In his first press conference after a bruising reelection campaign, Gov. John Bel Edwards said he looked forward to working with President Donald Trump, who stumped for his opponent, and the Republican-dominated legislature.
He pledged to support policies “rooted in compassion and common sense” and said he would oppose anything he believed would return the state to structural deficits.
Edwards said he would be open to supporting an early rollback of the 0.45 cent temporary sales tax that cemented last year’s budget deal if the Revenue Estimating Conference says the change is not likely to threaten the state’s fiscal stability.
“I will fight any effort to return our state to uncertainty, instability and deficits,” he said.
Asked if he planned to get involved in the elections for the upcoming term's legislative leadership, he did not answer the question but said he intended to have a good working relationship with leadership and rank-and-file members. At the beginning of his first term, Edwards tried to install his preferred choice as House speaker as previous governors have done but was rebuffed by the Republican majority.
“If they want independence [from the governor] that’s great,” Edwards said. “But obstructionism and independence are not the same thing.”
Asked if Eddie Rispone, whom he narrowly defeated in Saturday’s runoff, had proposed any good ideas during the campaign, Edwards had a simple answer: “No.”
That response drew a rebuke on Twitter from the Louisiana chapter of the National Federation of Independent Business, noting that nearly half of the Louisiana electorate voted against him yet “JBE can’t acknowledge good points made during campaign?”
Edwards reiterated his priorities will include more funding for education at all levels, starting with early childhood and also including more pay raises for teachers as part of his effort to raise teacher pay to the regional average. He said he will continue to fight for a higher minimum wage and legislation to address the pay gap between men and women, which legislators repeatedly blocked during his first term.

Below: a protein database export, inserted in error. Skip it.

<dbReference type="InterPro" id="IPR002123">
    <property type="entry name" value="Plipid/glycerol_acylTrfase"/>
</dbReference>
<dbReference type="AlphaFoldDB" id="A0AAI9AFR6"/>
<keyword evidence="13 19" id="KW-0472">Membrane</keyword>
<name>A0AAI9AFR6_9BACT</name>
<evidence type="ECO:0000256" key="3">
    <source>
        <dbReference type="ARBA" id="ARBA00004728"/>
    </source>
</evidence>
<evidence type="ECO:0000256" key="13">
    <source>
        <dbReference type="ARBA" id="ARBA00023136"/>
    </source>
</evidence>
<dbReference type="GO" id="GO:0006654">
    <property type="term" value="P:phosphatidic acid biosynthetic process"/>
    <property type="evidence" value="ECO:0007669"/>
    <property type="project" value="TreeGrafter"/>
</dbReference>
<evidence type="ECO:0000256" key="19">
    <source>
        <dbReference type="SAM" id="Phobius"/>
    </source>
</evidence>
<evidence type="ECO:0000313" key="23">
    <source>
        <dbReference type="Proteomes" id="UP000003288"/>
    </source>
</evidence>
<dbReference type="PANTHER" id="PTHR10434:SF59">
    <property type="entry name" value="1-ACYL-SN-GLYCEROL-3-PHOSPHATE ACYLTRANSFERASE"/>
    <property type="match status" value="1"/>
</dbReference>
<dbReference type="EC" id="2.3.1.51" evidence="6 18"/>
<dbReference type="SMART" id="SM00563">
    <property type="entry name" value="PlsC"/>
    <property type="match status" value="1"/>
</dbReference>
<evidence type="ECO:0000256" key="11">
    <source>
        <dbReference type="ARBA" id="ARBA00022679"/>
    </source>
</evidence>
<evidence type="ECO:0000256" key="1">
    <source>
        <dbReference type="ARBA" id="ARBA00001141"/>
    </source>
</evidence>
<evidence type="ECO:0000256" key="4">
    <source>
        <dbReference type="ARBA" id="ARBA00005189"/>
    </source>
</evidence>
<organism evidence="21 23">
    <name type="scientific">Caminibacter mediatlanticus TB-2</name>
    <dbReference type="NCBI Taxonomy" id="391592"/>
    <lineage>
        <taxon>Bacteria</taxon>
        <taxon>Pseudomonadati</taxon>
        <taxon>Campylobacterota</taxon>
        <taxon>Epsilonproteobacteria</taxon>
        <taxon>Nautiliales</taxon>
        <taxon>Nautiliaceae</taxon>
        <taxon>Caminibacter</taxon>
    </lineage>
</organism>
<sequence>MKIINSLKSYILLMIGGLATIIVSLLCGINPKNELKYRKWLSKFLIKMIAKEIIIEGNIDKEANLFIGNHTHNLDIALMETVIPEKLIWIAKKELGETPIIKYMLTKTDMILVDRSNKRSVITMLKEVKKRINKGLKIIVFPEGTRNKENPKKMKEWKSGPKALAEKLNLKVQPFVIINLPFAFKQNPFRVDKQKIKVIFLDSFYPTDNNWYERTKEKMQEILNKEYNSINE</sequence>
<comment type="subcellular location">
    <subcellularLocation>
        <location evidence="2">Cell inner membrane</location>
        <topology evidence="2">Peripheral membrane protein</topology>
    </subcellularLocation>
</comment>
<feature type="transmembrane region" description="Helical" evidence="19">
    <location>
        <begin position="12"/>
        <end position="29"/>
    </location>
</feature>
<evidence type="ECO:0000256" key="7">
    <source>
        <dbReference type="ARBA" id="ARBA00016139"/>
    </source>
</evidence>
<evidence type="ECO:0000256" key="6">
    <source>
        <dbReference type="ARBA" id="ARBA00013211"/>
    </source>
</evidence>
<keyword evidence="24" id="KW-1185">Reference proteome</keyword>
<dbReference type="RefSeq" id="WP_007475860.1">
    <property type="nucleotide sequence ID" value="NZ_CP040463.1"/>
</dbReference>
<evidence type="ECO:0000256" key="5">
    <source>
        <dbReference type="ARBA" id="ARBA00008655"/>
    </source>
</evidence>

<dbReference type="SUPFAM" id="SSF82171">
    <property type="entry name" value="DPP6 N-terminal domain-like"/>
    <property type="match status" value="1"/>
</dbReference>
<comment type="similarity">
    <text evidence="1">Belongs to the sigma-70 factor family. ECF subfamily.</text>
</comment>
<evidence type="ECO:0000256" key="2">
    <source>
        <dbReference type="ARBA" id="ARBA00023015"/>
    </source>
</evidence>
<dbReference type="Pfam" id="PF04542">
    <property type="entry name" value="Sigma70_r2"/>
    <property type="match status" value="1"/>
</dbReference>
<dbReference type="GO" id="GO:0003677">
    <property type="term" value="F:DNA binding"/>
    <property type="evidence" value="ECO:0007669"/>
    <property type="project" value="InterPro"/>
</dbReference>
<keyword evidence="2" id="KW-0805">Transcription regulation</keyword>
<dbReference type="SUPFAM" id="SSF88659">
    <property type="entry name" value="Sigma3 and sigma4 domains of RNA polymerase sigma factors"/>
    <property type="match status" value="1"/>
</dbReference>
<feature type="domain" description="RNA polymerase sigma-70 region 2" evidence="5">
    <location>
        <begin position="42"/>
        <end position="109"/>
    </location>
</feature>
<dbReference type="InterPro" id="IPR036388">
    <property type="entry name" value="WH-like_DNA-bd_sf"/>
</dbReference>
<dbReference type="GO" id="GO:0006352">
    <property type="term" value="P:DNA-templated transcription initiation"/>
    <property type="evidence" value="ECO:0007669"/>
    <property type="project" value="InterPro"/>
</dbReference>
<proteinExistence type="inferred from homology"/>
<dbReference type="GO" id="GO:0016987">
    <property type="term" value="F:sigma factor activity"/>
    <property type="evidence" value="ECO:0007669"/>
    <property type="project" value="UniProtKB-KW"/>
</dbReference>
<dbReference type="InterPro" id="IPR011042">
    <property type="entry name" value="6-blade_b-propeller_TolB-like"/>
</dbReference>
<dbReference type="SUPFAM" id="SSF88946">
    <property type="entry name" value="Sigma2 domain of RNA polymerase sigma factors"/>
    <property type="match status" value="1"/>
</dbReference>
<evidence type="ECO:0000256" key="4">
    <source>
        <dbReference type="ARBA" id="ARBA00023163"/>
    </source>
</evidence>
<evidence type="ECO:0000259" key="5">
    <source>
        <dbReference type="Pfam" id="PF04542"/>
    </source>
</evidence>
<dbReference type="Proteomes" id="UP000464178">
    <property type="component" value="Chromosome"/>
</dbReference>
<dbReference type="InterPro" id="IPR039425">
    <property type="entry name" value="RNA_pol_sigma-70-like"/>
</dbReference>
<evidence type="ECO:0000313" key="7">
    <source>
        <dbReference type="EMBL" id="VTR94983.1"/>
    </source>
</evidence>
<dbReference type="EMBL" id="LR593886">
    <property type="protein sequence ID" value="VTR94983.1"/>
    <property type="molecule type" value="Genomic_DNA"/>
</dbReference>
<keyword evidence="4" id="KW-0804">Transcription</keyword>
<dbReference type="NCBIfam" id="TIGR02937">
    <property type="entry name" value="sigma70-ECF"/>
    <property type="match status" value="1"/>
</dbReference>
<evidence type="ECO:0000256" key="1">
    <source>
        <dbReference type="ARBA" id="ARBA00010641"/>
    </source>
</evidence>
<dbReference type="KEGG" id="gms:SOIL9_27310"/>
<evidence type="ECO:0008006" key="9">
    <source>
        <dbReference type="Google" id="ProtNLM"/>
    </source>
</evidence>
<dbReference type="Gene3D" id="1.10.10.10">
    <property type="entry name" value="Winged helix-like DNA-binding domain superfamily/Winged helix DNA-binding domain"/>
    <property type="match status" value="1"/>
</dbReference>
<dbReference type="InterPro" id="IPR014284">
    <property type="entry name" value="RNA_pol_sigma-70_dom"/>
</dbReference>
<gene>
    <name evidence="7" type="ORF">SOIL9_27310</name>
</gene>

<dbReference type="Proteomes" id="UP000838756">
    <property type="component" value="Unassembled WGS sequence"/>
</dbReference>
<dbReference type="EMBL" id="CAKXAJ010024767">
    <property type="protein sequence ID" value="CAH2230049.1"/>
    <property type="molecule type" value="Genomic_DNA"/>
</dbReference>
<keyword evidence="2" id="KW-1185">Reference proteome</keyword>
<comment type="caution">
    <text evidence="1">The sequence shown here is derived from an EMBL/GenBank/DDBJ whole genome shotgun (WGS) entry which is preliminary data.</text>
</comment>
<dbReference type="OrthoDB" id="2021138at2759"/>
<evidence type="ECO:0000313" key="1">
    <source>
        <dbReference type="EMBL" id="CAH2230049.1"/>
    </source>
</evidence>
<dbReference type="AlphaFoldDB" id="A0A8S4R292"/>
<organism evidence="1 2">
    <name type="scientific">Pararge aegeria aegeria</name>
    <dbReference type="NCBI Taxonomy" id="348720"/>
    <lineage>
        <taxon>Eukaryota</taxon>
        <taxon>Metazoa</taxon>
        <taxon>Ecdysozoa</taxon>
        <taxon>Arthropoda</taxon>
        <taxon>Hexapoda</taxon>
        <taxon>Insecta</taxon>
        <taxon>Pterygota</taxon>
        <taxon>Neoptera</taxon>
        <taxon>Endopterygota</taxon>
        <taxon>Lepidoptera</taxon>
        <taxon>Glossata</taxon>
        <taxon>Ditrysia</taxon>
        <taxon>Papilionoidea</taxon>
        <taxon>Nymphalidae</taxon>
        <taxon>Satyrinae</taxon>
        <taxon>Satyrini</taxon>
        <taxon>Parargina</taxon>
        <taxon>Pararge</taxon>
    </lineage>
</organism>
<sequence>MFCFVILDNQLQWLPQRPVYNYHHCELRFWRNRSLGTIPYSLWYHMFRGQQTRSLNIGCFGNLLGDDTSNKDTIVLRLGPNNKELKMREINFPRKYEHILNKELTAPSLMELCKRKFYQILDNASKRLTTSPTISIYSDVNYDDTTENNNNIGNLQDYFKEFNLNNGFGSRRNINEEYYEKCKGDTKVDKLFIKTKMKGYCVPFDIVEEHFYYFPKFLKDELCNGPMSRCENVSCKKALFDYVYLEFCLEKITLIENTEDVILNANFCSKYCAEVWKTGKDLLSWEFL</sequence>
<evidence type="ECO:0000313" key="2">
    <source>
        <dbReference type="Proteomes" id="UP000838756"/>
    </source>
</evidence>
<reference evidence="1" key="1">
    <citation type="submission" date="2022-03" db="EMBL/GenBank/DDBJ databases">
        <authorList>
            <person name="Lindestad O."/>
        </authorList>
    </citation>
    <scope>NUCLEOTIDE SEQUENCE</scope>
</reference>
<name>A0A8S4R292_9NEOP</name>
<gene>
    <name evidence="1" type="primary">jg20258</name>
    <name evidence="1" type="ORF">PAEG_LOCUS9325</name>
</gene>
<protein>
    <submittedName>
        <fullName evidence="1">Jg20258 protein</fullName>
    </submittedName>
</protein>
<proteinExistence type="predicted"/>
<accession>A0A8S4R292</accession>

In a brief phone call, Trump congratulated Edwards on what the president described as an unexpected victory, Edwards said.
“He said that obviously I had run a great campaign because he didn’t want me to win,” Edwards said. They agreed to continue the good working relationship they had before the campaign, Edwards added.
Edwards noted to reporters that he hoped the federal trade war with China, which has been a drag on Louisiana’s economy, would be resolved soon.
While elections often bring staff turnover, Edwards said he had not yet had any discussions about changes with his cabinet and top staff.
Discussing the recent ransomware attack on state government, Edwards said no data had been lost and no ransom was paid. Though most systems were fully operational by Tuesday, Edwards said the Office of Motor Vehicles would remain closed until Monday.
Edwards touted recent improvements to the state’s cybersecurity capabilities but suggested more work could be done.
“It is the new normal,” he said of the threat of cyberattacks, “and it’s not going to go away.”